Federalist Papers Nos. 10 and 51 Quotes by James Madison
Federalist No. 10
Madison begins perhaps the most famous of the Federalist papers by stating that one of the strongest arguments in favor of the Constitution is the fact that it establishes a government capable of controlling the violence and damage caused by factions. Madison defines factions as groups of people who gather together to protect and promote their special economic interests and political opinions. Although these factions are at odds with each other, they frequently work against the public interest, and infringe upon the rights of others. Both supporters and opponents of the plan are concerned with the political instability produced by rival factions. The state governments have not succeeded in solving this problem; in fact, the situation is so problematic that people are disillusioned with all politicians and blame government for their problems. Consequently, a form of popular government that can deal successfully with this problem has a great deal to recommend it. Given the nature of man, factions are inevitable.
AMONG the numerous advantages promised by a wellconstructed Union, none deserves to be more accurately developed than its tendency to break and control the violence of faction. The friend of popular governments never finds himself so much alarmed for their character and fate, as when he contemplates their propensity to this dangerous vice. He will not fail, therefore, to set a due value on any plan which, without violating the principles to which he is attached, provides a proper cure for it. The instability, injustice, and confusion introduced into the public councils, have, in truth, been the mortal diseases under which popular governments have everywhere perished; as they continue to be the favorite and fruitful topics from which the adversaries to liberty derive their most specious declamations. The valuable improvements made by the American constitutions on the popular models, both ancient and modern, cannot certainly be too much admired; but it would be an unwarrantable partiality, to contend that they have as effectually obviated the danger on this side, as was wished and expected. Complaints are everywhere heard from our most considerate and virtuous citizens, equally the friends of public and private faith, and of public and personal liberty, that our governments are too unstable, that the public good is disregarded in the conflicts of rival parties, and that measures are too often decided, not according to the rules of justice and the rights of the minor party, but by the superior force of an interested and overbearing majority.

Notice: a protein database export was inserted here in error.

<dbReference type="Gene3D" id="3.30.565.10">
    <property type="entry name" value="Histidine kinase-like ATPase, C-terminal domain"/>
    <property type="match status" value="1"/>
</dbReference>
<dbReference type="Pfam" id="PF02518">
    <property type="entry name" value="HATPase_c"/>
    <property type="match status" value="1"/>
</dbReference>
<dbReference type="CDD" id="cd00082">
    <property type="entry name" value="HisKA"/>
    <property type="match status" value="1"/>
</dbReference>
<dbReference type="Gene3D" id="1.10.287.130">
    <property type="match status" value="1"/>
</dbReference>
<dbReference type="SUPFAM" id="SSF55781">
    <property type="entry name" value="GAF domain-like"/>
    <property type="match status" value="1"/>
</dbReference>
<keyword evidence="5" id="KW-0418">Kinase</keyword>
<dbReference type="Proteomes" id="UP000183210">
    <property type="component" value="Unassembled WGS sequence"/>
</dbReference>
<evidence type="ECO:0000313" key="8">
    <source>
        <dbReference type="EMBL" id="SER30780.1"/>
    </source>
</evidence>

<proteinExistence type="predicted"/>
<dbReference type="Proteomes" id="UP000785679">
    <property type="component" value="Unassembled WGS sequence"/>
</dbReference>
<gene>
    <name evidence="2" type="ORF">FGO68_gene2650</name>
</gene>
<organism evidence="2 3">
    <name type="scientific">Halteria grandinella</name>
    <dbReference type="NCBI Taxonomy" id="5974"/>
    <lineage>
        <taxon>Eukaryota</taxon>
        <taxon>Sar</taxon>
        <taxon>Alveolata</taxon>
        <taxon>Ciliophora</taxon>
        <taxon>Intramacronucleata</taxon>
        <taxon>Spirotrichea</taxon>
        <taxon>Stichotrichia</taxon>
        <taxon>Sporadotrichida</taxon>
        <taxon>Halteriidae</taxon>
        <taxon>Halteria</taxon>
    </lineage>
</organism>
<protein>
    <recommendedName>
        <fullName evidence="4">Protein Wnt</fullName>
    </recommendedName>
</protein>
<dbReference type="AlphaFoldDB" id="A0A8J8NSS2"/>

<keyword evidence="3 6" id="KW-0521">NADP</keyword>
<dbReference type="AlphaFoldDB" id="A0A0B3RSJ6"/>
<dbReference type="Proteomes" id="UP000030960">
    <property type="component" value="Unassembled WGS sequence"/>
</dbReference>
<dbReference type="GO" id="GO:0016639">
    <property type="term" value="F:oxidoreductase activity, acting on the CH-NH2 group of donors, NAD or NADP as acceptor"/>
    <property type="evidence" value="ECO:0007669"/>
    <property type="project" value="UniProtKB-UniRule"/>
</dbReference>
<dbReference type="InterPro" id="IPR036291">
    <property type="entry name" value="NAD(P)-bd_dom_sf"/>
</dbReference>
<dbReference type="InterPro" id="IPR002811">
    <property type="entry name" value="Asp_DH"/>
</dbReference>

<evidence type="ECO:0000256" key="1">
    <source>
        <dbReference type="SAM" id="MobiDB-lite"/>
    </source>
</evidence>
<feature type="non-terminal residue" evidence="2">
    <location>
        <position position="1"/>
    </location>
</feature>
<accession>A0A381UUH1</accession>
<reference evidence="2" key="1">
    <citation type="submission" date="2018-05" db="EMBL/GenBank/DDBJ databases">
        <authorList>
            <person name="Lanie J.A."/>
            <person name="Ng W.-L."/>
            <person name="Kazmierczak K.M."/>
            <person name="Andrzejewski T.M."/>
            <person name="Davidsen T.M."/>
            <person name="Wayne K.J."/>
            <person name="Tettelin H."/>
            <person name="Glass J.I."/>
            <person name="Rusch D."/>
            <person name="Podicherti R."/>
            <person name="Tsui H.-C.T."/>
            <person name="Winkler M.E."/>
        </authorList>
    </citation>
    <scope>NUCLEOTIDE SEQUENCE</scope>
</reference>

Federalist Papers: No. 10 – Full Text The Union as a Safeguard Against Domestic Faction and Insurrection. To the People of the State of New York: AMONG the.
al capone shines my shoes quiz
The Federalist Papers
All rights reserved. Factions are bad news to a just government. They end up causing instability, injustice, and confusion. Lots of governments have fallen to one group gaining too much power over the whole. Sadly, America also has factions. Try not to panic. People are worried that the common good is being ignored in favor of the conflicts between rival factions.
Federalist No. Published on November 22, under the name "Publius", Federalist No. Madison saw factions as inevitable due to the nature of man—that is, as long as men hold differing opinions, have differing amounts of wealth and own differing amount of property, they will continue to form alliances with people who are most similar to them and they will sometimes work against the public interest and infringe upon the rights of others. He thus questions how to guard against those dangers. The whole series is cited by scholars and jurists as an authoritative interpretation and explication of the meaning of the Constitution. Historians such as Charles A. Beard argue that No.